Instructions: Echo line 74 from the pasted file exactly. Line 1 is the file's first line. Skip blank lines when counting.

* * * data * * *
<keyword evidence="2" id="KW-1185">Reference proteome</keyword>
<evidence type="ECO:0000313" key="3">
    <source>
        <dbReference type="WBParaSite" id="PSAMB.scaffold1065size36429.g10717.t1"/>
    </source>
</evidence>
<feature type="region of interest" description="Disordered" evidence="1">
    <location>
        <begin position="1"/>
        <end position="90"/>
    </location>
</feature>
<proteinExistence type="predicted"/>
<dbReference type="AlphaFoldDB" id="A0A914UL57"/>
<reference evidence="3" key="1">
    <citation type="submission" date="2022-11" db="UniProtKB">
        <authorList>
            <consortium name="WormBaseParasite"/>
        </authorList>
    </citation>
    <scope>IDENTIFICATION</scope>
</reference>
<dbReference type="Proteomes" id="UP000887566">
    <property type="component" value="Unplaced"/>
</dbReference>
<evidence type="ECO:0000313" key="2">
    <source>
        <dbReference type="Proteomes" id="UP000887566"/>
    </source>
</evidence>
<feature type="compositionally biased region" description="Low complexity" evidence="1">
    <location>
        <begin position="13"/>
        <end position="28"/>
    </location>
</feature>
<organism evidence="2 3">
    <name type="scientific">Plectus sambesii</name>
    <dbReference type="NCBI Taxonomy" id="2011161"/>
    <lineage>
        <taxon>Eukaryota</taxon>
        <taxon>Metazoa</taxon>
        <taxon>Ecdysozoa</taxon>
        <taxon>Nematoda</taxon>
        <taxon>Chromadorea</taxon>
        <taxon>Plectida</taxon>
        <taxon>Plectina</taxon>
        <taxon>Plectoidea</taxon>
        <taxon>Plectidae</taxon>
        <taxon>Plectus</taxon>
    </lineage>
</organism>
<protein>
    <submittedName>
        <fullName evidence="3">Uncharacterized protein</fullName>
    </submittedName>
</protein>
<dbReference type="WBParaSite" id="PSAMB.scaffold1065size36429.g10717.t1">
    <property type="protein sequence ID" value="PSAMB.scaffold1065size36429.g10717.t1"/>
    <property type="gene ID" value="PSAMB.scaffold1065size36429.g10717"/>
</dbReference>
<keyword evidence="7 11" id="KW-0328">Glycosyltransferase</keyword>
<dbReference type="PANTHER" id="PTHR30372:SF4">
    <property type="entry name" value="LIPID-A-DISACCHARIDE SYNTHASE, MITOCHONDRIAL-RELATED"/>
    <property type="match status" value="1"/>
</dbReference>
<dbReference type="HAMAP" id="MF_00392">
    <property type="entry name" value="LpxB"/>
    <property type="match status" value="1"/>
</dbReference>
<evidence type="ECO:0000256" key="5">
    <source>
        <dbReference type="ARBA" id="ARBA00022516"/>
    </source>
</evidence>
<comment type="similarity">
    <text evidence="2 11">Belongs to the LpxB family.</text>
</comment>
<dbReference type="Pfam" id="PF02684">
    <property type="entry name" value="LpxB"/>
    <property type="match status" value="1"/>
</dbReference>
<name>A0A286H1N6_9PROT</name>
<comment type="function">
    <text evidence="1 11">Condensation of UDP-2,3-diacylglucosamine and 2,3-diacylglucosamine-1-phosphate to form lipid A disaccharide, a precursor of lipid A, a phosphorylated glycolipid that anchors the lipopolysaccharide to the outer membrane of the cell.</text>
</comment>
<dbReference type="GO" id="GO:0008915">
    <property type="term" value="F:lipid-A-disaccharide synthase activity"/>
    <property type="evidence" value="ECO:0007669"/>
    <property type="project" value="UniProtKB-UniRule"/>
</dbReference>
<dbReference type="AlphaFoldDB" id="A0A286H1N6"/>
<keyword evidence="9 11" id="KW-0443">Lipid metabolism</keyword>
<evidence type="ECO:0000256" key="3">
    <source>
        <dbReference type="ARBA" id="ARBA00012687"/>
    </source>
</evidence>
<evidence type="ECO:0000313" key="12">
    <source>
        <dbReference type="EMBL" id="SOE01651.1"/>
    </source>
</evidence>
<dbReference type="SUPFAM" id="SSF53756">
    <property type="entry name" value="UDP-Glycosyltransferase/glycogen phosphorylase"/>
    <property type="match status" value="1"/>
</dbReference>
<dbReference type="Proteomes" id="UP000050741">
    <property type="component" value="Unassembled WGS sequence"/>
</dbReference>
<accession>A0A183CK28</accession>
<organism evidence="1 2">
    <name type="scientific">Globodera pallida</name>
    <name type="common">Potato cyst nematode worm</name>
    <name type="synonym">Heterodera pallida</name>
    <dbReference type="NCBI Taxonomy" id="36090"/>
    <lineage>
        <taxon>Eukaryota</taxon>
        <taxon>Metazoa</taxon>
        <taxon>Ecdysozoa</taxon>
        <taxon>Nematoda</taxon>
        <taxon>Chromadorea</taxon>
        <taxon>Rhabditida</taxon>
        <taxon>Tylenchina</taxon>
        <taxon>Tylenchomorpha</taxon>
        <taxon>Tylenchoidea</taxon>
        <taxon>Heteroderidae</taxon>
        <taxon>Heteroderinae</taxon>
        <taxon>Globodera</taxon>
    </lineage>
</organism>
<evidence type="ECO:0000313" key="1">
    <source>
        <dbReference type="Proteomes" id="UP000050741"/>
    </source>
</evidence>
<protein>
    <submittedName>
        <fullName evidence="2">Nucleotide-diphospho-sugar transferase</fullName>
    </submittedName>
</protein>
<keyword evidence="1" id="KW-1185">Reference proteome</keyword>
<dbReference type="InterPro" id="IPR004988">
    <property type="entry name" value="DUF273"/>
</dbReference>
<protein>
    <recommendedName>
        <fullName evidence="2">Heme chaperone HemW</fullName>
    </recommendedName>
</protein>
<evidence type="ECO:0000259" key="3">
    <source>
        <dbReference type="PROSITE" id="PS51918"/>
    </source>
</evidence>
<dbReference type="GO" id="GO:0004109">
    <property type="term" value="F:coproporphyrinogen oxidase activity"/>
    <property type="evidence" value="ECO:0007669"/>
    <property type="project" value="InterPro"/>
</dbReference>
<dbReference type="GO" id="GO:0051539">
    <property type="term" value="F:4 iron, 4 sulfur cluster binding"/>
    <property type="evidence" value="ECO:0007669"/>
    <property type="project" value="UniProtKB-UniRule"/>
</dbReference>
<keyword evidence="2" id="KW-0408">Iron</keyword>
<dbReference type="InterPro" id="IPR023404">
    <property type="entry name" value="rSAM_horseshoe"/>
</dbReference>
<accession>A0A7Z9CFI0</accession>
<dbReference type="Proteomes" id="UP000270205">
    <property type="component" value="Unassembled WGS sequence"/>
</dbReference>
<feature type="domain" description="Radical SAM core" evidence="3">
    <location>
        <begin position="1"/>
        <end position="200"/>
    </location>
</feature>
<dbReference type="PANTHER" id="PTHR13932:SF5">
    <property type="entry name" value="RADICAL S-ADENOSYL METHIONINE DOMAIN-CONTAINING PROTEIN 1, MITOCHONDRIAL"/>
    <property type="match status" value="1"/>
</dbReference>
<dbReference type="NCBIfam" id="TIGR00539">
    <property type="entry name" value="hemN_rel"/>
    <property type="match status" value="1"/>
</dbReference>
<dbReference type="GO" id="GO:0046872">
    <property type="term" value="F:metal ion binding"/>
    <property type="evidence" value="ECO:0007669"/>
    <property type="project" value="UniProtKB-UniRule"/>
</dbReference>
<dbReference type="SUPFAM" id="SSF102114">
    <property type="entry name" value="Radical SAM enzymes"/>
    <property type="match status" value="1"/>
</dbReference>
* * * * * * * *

    </source>